We're not equipped for snow around here. Where I grew up, in the snow belt of northwestern Pennsylvania, every government truck had the hydraulics for a snow plow. During major storms, any government vehicle of reasonable size was out there plowing. Garbage trucks, school busses, all the government pickups--anything that could drive a plow was pressed into service. Not so here. We barely have enough plows to keep the major roads open after a few inches of snow. Every decade or so we get a major snow of a foot or 18 inches (30 to 50 cm). When that happens, the entire area comes to a standstill.

I suppose it might be argued that it makes no economic sense to spend thousands of dollars installing hydraulics and plows on all the garbage trucks and so on when we sometimes go from year to year without measurable snow fall. But that cost is minor compared to the amounts the government wastes anyway, and the economic costs of even a moderate snowfall are not trivial in terms of people not being able to get to work, wrecking their cars on unplowed roads, and so on. 

Of course, there'd be training and other issues to consider. I remember up in Pennsylvania years ago they had a guy plowing with a garbage truck on a road he wasn't familiar with. He was merrily plowing along at about 30 MPH (48 KPH) when his blade encountered a slightly raised railroad track at a crossing. That truck was never the same again. Neither was the railroad track. Neither was the driver.

Some interesting stuff has been arriving. Yesterday I got a preview release of Nero Burning ROM 5.5, although I'm not allowed to talk about it yet. I've also been working with a bunch of different third-party heatsink/fan units. (Short answer: if you're not running overclocked, the heatsink/fan included with the processor is fine. If you are running overclocked or just want better CPU cooling, go with a TaiSol unit, although they're very hard to find. The best stuff often is). And I have motherboards stacked up to the extent that there's a danger of avalanche.

Subscriptions continue to arrive. Thanks to everyone who's subscribed. What I find amazing is that a fair percentage of new subscribers are voluntarily sending in $36 to become Patron Subscribers. Thanks to all of you. I should have a formalized Subscription page up in the next couple of days, along with a button to allow subscribing by credit card.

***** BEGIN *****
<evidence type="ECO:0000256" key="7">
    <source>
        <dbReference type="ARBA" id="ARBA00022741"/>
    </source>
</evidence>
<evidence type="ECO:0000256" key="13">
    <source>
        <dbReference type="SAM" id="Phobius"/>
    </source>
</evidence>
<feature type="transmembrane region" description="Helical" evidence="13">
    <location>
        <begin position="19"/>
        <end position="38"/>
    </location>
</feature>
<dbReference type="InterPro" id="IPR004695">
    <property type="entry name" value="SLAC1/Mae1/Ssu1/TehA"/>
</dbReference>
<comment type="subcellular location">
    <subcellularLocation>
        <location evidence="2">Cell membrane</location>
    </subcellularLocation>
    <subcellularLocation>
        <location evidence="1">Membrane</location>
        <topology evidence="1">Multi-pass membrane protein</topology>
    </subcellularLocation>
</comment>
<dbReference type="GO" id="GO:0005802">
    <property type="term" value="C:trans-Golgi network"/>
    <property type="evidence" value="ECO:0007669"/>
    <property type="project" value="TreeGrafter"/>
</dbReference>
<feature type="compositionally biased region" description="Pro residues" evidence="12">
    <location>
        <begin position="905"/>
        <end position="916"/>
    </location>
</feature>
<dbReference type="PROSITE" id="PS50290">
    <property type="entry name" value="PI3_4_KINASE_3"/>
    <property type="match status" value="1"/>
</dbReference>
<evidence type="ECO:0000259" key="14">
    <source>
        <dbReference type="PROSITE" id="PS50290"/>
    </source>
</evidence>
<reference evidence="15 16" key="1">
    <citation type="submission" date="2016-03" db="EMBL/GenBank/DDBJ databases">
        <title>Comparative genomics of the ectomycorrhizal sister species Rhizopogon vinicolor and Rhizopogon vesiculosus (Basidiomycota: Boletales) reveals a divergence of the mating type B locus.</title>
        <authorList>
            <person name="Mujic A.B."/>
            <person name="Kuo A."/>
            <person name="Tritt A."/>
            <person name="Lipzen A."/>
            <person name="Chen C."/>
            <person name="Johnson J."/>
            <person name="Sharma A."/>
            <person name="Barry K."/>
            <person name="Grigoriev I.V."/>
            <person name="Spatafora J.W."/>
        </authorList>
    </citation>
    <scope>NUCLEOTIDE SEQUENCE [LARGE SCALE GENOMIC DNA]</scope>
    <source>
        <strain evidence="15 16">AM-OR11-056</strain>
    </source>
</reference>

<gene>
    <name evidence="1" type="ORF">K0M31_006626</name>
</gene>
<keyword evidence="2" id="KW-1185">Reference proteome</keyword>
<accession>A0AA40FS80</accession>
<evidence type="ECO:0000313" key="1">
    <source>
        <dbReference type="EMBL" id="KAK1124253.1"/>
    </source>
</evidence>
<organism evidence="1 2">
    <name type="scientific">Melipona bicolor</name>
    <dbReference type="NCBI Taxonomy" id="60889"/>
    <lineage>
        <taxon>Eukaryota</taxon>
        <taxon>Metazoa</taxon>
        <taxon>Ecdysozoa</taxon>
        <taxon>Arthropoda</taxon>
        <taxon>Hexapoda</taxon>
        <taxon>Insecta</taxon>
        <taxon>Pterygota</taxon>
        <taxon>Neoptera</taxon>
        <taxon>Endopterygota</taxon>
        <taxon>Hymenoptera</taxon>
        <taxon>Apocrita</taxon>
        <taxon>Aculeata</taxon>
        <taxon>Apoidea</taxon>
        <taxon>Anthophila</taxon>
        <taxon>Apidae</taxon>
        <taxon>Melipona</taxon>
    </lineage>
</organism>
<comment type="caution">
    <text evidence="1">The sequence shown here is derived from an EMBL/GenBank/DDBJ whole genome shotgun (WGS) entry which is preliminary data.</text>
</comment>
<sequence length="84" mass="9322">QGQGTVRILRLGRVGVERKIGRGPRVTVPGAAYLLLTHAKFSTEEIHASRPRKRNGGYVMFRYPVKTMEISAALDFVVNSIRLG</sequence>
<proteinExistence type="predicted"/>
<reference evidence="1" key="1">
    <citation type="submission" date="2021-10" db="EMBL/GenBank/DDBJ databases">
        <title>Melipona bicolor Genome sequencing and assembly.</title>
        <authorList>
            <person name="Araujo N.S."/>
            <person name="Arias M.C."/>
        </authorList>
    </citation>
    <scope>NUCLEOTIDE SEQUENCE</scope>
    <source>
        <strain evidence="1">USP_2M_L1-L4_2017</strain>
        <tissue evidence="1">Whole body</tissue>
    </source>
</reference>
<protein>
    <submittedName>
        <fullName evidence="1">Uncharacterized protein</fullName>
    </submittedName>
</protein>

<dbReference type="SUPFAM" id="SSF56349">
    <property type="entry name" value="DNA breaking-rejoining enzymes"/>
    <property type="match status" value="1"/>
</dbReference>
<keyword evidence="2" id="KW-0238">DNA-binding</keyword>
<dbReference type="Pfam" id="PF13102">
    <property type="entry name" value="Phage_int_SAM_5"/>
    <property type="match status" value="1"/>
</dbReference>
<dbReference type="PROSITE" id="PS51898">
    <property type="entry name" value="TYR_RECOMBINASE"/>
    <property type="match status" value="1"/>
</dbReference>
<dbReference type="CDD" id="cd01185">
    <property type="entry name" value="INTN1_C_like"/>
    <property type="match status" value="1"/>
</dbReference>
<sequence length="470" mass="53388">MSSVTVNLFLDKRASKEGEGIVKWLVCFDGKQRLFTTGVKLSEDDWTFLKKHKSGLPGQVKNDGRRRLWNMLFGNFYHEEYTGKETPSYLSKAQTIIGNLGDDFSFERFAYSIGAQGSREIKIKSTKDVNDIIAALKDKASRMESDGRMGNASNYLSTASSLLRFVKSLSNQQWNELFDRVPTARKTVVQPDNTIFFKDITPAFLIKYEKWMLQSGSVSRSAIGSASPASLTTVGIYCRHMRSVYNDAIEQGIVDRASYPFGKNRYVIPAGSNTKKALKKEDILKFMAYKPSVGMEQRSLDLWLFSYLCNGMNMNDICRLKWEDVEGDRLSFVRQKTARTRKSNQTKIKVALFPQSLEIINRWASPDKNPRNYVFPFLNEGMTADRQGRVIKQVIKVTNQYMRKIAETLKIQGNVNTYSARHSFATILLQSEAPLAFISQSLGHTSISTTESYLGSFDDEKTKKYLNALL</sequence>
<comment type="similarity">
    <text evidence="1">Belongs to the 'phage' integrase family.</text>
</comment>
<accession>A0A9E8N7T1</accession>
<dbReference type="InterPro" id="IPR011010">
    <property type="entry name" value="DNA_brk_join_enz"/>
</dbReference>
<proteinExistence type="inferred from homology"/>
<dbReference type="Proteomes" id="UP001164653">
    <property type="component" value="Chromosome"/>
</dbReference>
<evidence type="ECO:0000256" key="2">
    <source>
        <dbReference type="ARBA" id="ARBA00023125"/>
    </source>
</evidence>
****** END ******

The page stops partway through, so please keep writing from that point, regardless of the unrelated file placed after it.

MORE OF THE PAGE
More as things develop.

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Sunday, 4 March 2001

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Here's a professor-student story that made me laugh out loud. And speaking of snappy comebacks to professors, that reminds me of something that happened at the Harvard Business School many years ago.

It seems there was a hated-and-feared professor who was known for ruling his classroom with an iron hand. One of those rules that was once class started, no one was admitted. One morning, the professor was well into his lecture when the door at the back of the classroom opened and in stepped one of the better (and therefore more arrogant) students. The professor stopped speaking and stared as the student calmly walked down the stairs, made his way over to his assigned seat, took his place, and arranged his materials. After staring at the student for another fifteen seconds, the professor said, "The least you can do is say 'good morning', you son of a bitch." Without dropping a beat, the student replied, "Good morning, you son of a bitch".

I'm pretty sure the story is true, because the guy who told me about it was my employer at the time he told me, had been the dean of the Wake Forest University Babcock Graduate School of Management, where I was pursuing my own MBA at that time, and had also been a professor at HBS when the incident occurred. In fact, I'm almost sure he was the professor in question.

I see by the UPS tracking page that our telescope should arrive tomorrow. Of course, the forecast is now for 40 days and 40 nights of clouds and rain, but that's only to be expected. Buying a new telescope is the best way known to ensure cloudy, rainy weather. And I see in small print in the description for our telescope one of the most dreaded three-word phrases in the English language, "Some assembly required." Hmmm.

I'm off to do laundry and other household chores this morning. Next week will be short-shrift time here. I've promised my editor I'll have the first two updated chapters of PC Hardware in a Nutshell to him by Friday, I have a test-bed system to build, and then there are the sanity check passes I do on Pournelle's column. So I'll be a bit busy. I'll keep you posted as to what's going on.